Education must help foster emotional intelligence alongside intellectual abilities

 Education must help foster emotional intelligence alongside intellectual abilities

Dr Payal Kumar

A deluge of studies – referred to as the affective revolution – strongly suggests emotional intelligence is a key determinant of leadership effectiveness, leading to several positive work outcomes including improved group performance. This research has been further vindicated by recent neuroscience studies that suggest effective decision making is not only dependent on reasoning and analytical thinking, but also upon the processing of emotions. Even UNESCO has begun to advocate social-emotional learning as a key to achieving the UN Sustainable Development Goals. That’s how important emotions and emotional intelligence (EI) are.

Yet in spite of these convincing research findings, business schools and universities the world over continue to follow ‘old school’ practices that primarily develop cognitive intelligence (measured as IQ), rather than emotional intelligence. There may be a solitary course on EI and well-being such as ‘The Science of Well-Being’ offered at Yale University, or Bristol University’s ‘The Science of Happiness.’ There is even the odd professor who begins class with group meditation, but he is more liable to be mocked than respected.

Yet there is a stark absence of an integrated syllabus that nurtures the emotional intelligence of our students, which noted scholars like Henry Mintzberg have been vociferously advocating since 1990. He has been saying persistently that in the classroom there needs to be a greater emphasis on the emotional, caring and creative side of the student, in other words intuitive and emotional right-brain thinking, rather than only logical and analytical left-brain thinking. “Cognitive learning is detached and informational, like reading a book or listening to a lecture. No doubt much important cognitive material must be assimilated by the manager-to-be. But cognitive learning no more makes a manager than it does a swimmer.”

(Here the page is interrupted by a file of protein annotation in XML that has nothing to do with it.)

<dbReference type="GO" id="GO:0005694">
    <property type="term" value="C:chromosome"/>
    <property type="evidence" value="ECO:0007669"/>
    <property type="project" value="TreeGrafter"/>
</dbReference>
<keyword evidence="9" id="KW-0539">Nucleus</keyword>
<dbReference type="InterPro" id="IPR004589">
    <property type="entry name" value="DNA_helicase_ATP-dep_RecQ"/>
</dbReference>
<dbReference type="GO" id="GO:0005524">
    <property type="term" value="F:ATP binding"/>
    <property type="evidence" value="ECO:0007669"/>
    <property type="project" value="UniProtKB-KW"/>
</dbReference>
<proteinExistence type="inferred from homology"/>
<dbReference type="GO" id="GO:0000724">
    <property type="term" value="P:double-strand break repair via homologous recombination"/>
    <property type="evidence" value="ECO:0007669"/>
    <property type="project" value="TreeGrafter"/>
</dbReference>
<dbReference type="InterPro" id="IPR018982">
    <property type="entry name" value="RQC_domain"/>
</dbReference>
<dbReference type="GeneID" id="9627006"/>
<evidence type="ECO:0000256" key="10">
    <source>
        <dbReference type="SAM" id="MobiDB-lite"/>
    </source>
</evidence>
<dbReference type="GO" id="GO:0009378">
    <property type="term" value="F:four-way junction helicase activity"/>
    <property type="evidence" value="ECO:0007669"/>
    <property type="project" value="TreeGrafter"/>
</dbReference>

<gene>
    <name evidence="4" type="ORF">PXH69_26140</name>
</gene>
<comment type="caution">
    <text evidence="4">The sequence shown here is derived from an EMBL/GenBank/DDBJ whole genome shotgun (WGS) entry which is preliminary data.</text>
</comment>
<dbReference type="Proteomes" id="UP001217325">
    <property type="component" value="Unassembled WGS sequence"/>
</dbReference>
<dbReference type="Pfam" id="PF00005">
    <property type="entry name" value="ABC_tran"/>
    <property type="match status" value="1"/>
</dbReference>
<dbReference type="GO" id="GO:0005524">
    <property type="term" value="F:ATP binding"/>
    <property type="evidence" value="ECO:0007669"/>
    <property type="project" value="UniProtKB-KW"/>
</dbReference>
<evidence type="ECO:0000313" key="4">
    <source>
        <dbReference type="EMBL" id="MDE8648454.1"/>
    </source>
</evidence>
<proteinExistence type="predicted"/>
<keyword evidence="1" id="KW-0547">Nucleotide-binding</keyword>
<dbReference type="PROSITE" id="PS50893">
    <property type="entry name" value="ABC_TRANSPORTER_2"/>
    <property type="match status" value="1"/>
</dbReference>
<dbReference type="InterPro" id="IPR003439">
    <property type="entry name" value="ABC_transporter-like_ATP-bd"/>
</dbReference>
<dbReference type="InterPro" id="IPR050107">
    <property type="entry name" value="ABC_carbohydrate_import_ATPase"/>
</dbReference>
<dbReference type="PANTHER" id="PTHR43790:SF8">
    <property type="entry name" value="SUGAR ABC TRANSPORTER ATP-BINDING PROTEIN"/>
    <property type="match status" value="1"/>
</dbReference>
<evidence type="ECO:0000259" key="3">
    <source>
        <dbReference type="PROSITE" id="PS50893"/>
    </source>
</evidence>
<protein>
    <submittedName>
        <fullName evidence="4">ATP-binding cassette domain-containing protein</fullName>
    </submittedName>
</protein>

In this context several questions emerge. Why is it that enhancing emotional quotient and social dexterity are not part of mainstream teaching in business schools, whereas reasoning and analytical thinking are (such as data analytics, corporate finance, IT management)? What tools can teachers use to enhance their own self-awareness and that of their students too? Should mindfulness practices, meditation, yoga and self-reflection techniques be brought into the classroom on a regular basis? In teacher training programmes should teachers not be made aware of emotional contagion, in which the teacher’s positive emotions contribute to student learning, while negative emotions such as anger or anxiety can negatively impact students?

Effectively preparing twenty-first century managers calls for teachers-as-exemplars to heighten their own emotional intelligence, and also teach students in a manner that develops the full cerebral hemisphere. After all, why use one-half of the brain when you can use both hemispheres?  In order to prepare students to be effective and likeable leaders of tomorrow in a VUCA world (volatile, uncertain, complex and ambiguous), teachers do need to arm them with all the knowledge and skills possible. It is evident that the workforce today does not shine to the reactive, angry manager who remains embedded in the outdated carrot-and-stick leadership style, but rather to the emotionally mature manager high in self-restraint, self-awareness and empathy, who is key to not only improving the emotional climate in the workplace, but also making each employee feel valued.

Dr Payal Kumar is Dean, Research & Management Studies
at Indian School of Hospitality, Gurugram, Haryana


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